Drawing from plaster casts teaches students how to render form through the effect of light and shadow, without the complication of colour, or movement. It promotes a methodical approach, and is the best way to learn the language of seeing through values (tone). In addition to training the eye, cast drawing fosters skills essential to portraiture, as well as nurturing an appreciation of historical sculpture.
Figure Drawing & Painting
The ability to draw and paint accurately from life is a fundamental artistic requisite. At the Sarum Studio, sustained poses and regular critiques encourage a comprehensive enquiry into gesture and proportion, modelling and colour. On attaining mandatory drawing skills, students progress to painting, using a traditional palette of historically proven colours. They also learn how to prepare canvas and grounds, and how to make paint and painting media.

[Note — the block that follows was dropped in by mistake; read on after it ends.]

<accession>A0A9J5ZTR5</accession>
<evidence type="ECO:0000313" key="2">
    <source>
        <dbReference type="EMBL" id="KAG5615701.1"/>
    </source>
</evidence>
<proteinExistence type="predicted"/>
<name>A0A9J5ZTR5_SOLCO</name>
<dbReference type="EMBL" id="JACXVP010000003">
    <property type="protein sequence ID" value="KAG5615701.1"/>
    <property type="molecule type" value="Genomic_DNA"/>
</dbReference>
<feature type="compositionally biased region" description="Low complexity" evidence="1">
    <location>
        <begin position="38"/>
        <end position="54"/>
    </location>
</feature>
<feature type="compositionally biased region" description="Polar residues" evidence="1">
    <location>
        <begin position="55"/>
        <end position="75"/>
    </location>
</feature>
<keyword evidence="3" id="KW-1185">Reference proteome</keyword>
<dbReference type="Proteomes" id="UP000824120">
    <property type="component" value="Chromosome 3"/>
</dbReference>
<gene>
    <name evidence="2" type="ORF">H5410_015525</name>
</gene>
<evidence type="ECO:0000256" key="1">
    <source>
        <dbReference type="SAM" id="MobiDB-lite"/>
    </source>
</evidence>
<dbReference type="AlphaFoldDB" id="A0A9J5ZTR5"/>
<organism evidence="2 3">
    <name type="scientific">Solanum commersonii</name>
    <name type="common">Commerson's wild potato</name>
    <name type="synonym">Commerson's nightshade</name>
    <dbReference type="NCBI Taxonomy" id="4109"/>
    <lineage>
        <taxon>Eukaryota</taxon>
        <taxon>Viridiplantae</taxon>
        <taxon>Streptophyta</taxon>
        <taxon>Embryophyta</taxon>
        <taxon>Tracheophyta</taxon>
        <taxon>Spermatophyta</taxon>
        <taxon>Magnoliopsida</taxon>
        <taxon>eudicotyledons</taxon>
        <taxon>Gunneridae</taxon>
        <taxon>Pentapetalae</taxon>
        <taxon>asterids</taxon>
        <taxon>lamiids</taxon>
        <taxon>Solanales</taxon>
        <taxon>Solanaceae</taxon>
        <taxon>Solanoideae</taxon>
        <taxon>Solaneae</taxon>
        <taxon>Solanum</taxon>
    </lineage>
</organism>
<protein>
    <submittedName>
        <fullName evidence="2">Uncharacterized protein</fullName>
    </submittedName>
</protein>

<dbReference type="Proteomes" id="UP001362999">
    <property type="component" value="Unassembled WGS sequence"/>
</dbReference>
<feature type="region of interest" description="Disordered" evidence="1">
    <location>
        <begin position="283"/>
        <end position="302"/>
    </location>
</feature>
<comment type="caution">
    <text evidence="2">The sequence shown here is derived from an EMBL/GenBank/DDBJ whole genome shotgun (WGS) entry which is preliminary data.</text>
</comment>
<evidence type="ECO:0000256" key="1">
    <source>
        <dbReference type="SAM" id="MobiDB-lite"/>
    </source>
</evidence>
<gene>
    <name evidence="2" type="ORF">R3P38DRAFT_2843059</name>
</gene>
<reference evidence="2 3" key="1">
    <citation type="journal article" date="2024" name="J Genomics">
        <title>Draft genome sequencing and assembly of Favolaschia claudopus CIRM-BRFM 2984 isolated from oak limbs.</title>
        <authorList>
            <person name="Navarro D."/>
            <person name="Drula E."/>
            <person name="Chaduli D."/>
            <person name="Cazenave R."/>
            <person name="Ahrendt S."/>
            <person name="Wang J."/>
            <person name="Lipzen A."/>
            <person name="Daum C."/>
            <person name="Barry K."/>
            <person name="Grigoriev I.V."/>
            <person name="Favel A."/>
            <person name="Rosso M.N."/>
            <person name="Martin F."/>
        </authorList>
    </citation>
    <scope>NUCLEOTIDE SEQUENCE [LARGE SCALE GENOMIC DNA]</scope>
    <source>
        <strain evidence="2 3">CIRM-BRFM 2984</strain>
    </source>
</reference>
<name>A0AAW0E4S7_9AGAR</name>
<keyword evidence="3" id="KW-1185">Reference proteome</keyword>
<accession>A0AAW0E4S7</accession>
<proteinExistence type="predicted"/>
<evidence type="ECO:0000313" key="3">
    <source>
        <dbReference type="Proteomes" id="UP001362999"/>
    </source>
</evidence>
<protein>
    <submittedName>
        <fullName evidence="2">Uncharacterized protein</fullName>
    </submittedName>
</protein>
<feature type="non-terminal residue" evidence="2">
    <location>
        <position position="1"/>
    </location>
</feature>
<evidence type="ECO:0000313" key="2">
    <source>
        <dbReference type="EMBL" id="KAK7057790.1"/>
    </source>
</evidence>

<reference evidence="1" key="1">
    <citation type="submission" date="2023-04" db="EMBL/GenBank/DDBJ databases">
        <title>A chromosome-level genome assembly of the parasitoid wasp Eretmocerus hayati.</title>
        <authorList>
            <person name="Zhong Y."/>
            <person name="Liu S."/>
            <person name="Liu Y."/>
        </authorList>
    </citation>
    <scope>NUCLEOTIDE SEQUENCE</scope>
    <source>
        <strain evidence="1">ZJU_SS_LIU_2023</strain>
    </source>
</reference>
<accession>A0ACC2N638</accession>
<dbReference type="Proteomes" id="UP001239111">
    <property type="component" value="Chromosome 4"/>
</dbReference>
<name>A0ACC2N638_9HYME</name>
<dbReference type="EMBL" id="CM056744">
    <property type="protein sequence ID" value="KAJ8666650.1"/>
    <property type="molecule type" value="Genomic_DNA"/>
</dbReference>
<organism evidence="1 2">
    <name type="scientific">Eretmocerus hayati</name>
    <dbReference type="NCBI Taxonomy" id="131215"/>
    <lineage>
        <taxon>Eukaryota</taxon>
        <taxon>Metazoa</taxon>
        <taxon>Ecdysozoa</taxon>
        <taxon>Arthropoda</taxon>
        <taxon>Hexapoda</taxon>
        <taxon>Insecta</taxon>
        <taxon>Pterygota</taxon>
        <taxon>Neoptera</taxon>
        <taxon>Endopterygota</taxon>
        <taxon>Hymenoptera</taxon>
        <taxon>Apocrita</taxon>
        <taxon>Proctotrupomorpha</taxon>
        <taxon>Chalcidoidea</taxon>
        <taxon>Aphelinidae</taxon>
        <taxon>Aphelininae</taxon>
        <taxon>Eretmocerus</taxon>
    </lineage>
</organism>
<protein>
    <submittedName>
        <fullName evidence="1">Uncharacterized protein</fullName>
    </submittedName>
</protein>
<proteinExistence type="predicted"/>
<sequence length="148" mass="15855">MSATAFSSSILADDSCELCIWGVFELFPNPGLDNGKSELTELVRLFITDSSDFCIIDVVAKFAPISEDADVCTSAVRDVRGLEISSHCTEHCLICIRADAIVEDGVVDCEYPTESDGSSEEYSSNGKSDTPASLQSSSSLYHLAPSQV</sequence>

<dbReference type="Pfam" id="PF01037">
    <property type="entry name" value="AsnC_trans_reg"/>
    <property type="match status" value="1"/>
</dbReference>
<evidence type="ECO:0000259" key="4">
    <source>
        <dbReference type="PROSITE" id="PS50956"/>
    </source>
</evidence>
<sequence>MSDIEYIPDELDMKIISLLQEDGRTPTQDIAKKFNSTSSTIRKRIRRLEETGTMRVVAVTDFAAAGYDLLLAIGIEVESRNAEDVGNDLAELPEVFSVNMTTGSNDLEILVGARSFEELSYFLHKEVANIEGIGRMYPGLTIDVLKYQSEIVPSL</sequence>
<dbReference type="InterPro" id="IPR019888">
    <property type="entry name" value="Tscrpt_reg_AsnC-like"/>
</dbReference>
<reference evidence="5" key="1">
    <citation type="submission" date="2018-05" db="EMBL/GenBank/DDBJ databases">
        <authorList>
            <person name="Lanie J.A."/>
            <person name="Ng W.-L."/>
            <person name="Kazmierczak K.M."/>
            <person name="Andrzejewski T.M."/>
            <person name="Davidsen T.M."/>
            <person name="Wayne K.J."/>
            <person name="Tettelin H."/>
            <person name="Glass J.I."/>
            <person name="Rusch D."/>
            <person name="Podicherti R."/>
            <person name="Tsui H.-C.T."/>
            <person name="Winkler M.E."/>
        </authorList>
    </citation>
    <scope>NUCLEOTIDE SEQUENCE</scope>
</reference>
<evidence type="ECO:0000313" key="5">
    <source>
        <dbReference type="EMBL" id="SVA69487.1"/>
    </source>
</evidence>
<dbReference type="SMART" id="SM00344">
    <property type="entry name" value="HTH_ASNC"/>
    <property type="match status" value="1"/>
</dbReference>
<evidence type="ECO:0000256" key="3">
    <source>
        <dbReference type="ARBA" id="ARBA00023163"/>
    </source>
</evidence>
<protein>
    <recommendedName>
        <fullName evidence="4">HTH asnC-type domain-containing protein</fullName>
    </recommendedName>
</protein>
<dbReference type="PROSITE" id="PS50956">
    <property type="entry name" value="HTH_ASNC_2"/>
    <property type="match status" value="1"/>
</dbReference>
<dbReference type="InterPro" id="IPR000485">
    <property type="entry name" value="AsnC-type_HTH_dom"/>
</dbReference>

Using the sight-size method, students are guided through the process of drawing or painting a head from life. Clear objectives are set for each sitting, which are explained with practical demonstrations and frequent critiques.
A full academic year (in practice thirty weeks) is the absolute minimum for the most basic training, during which students can expect to graduate from cast to portrait drawing, and from figure drawing to painting using a limited palette. Over the full course of three years, students further develop visual and technical skills through constant practice and the challenge of more ambitious projects, particularly in the field of portraiture. In addition, a two-week sculpture course is offered twice a year, which students are encouraged to attend.
Because full-time study is not always possible, the studio also accommodates the requirements of those who find it convenient to pursue their training on a semi-regular basis, as well as others who wish to study for shorter periods only. My obligation as a teacher is to ensure that all who attend the Sarum Studio, even for a limited period, leave with not only an enhanced understanding of what it means to draw and paint from life, but also an appreciation of the practical and aesthetic advantages of the sight-size method.